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How to Reset Your CMOS and Why You Might Need to Do It

Although rare, sometimes you will need to reset your CMOS. CMOS, also known as Complementary Metal-Oxide-Semiconductor, is a small piece of memory used to store your computer's BIOS or UEFI configuration. This configuration controls what your computer does on startup.

ContentsReset your CMOS with a case buttonReset your CMOS with a motherboard buttonReset your CMOS by reseating the CMOS batteryReset your CMOS with the motherboard jumper

If you've messed up your BIOS with a failed overclocking setup, changed the wrong BIOS settings, or your machine isn't booting properly, reverting the BIOS or UEFI to factory defaults can often solving the problems. Sometimes even a virus can corrupt your BIOS. You will lose any custom BIOS configurations during a reset, but these can usually be easily reset. If you have a particularly complicated setup, you can often back up your working UEFI settings and restore them later. You may not have one now, but it's a good procedure for the future.

If you built your own computer, it should be easy to reset your CMOS. Pre-built systems can be a little pickier, but you can usually use one of the methods below for yourself.

Note :For brevity and acknowledgment, we will use the term "BIOS" below to refer to UEFI and BIOS firmware.

Reset your CMOS with a box-button

If you see a button on your computer case labeled "Erase" or "Reset", this will reset your CMOS. This is the easiest method, but it does not apply to all computers.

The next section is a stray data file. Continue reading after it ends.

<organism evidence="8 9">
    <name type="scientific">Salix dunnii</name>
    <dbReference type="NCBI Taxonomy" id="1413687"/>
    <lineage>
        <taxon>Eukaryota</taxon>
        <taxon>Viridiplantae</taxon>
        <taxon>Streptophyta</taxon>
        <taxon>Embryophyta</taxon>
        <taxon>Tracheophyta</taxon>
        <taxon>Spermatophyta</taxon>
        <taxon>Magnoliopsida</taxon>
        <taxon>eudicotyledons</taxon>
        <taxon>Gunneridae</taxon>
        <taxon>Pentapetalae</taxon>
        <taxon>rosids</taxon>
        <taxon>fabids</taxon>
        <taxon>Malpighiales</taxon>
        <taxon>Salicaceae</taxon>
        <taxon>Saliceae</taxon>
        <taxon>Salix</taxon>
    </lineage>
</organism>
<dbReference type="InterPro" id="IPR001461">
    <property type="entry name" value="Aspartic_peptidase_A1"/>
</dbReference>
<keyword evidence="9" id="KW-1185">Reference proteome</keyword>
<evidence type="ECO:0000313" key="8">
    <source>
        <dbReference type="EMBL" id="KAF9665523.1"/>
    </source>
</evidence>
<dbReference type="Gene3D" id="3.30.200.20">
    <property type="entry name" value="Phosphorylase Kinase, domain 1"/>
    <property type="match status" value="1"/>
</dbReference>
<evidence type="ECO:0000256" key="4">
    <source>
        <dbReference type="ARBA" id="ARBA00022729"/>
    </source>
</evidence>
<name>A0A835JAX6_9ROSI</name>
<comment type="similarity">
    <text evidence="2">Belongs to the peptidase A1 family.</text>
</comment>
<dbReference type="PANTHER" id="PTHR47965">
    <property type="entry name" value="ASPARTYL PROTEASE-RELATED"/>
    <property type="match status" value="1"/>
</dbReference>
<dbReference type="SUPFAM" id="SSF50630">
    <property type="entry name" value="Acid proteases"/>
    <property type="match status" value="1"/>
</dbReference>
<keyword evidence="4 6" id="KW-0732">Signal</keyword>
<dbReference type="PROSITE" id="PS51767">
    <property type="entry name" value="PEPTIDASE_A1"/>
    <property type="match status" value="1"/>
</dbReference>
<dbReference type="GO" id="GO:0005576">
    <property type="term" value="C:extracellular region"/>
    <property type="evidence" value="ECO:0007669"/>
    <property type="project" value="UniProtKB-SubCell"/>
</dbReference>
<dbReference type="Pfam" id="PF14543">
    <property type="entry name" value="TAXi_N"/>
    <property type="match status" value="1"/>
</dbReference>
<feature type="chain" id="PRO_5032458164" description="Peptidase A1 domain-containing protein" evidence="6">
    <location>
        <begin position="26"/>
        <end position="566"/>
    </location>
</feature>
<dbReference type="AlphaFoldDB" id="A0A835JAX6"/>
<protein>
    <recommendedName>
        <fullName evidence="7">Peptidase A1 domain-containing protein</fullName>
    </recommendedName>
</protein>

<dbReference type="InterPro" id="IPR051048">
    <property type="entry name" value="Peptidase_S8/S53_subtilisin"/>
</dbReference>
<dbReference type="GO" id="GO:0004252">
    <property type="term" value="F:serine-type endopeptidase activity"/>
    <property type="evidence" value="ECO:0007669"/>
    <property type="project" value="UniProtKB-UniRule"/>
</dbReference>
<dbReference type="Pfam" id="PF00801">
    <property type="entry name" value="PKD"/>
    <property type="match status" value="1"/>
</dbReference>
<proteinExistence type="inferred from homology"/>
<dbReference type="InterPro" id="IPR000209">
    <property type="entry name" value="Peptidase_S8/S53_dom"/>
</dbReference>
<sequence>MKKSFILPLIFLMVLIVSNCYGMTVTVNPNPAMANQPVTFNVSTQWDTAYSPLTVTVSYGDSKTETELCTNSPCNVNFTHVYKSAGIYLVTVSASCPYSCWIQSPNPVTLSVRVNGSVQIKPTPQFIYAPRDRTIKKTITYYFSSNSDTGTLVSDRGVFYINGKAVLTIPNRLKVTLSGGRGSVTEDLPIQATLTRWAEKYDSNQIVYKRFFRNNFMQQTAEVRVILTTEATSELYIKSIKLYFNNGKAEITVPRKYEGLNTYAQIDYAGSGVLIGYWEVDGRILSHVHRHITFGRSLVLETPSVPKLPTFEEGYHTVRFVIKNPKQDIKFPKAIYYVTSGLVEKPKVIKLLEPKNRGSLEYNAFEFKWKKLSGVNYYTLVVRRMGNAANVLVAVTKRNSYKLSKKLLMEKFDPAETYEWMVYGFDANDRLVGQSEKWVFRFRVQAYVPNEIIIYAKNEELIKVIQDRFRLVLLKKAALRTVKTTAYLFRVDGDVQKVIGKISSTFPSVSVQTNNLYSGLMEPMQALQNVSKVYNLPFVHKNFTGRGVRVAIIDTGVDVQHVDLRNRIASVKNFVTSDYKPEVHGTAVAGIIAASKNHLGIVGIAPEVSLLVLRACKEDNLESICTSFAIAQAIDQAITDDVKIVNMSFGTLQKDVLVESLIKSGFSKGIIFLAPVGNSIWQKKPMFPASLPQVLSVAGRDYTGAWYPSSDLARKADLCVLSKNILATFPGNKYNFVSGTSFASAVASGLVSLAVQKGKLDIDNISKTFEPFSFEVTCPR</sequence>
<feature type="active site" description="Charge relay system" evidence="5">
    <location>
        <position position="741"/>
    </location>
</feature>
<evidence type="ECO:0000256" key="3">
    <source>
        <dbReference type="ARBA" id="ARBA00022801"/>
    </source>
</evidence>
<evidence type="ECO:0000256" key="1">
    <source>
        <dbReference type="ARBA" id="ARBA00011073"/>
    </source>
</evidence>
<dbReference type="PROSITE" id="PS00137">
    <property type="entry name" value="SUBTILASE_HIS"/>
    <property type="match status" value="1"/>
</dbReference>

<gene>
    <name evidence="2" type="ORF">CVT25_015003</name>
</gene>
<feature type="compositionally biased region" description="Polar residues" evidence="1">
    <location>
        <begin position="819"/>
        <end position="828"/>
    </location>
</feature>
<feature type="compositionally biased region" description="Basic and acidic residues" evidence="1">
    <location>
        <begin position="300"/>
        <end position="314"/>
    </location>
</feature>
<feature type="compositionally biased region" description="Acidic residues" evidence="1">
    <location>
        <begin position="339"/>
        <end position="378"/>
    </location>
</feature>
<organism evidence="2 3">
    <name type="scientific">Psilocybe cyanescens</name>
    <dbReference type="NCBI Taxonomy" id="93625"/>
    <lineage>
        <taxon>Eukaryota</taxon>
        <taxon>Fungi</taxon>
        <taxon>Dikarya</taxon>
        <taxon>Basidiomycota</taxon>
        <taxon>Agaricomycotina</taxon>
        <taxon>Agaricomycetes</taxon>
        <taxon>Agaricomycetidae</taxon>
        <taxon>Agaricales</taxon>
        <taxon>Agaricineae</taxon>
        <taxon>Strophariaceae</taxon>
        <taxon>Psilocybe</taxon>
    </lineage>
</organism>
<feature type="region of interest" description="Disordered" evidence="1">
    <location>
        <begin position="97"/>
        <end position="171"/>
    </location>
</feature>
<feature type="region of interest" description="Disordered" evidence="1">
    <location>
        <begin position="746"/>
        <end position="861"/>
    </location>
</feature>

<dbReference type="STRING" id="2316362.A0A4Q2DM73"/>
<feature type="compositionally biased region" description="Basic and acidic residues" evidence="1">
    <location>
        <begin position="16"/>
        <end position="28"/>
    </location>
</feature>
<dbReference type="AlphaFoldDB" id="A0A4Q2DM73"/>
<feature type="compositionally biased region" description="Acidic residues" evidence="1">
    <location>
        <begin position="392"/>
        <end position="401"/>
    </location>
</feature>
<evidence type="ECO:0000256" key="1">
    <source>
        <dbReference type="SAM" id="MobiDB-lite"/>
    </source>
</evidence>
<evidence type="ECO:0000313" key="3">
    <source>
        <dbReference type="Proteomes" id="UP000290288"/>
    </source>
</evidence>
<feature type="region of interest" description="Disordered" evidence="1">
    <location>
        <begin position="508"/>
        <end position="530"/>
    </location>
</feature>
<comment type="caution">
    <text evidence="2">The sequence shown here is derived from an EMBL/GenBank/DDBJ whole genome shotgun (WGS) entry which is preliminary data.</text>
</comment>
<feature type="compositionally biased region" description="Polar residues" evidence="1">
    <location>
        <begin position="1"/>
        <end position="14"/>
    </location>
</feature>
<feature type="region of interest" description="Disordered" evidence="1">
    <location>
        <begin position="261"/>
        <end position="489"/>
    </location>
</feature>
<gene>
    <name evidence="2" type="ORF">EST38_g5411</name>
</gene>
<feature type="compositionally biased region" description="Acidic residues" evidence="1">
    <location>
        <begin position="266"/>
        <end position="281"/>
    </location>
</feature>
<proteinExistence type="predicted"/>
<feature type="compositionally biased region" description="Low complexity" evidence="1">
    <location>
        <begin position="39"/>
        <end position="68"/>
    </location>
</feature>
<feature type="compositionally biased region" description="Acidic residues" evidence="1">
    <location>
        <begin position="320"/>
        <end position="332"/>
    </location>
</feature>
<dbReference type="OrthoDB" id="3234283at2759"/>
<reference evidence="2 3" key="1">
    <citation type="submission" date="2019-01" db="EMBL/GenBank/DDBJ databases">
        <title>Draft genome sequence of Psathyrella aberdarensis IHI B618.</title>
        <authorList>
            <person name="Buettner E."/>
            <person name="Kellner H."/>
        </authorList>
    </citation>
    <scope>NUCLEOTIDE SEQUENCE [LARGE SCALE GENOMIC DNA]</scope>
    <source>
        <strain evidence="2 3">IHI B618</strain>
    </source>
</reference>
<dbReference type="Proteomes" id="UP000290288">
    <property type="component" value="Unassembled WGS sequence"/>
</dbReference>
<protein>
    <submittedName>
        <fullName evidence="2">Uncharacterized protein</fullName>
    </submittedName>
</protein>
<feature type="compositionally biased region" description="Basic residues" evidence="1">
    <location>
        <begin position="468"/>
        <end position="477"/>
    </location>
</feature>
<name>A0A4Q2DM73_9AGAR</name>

1. Shut down your computer.

2. Unplug your computer from the wall outlet. You can unplug the power supply from the back of your power supply or from the wall outlet.

3. Locate the case button labeled "Erase" or "Reset". It's usually next to or near the power button.

5. Press and hold the button for five to ten seconds with your finger or the eraser of a pencil. If you use your finger, be sure to ground yourself by tapping on a bare metal surface (door handles are awesome) before touching anything inside your computer.

6. Reconnect your computer to power and restart.

7. Press the correct key to enter your BIOS options.

8. Adjust your BIOS options if necessary.

Reset your CMOS by re-installing the CMOS battery

If you have no other way to reset your CMOS, you can erase the saved settings by removing the CMOS battery. This battery allows the CMOS volatile memory to remain powered even when the computer is unplugged from an outlet. Removing and replacing the battery will clear the CMOS, forcing a reset.

1. Shut down your computer.

2. Unplug your computer from the wall outlet.

3. Press the power button several times to clear all capacitors.

4. Find the CMOS battery on your motherboard. This is most commonly a CR2032 battery, a button cell as shown below. You'll find it near the PCI Express slots on most motherboards. Consult your motherboard manual for its exact location.

5. Carefully remove the CMOS battery. If attached by a metal clip, slide the battery out of the clip. Be careful not to bend the clip.

6. Wait a few minutes, then replace the CMOS battery.

7. Restart your computer.

Reset your CMOS with motherboard jumper

By manually adjusting the right jumper, you can trigger the CMOS clear function.

1. Shut down your computer.

2. Unplug your computer from the wall outlet.

3. Press the power button several times to clear all capacitors.

4. Open your computer case and locate the CMOS clear pins. This will usually be a two or three pin configuration mounted on the motherboard labeled "CLEAR", "RESET", or even "CLRPWD" to "clear password".

5. On a three-pin configuration with a shared center pin, move the plastic jumper to connect the center pin and the previously disconnected pin. For a two-pin configuration, remove the jumper completely.

6. Wait a few minutes, then return the jumper to its original configuration.

7. Restart your computer.

You will be able to reset your CMOS using one of the above methods. Let us know if it works for you. Once everything is working, take the time to optimize your BIOS settings.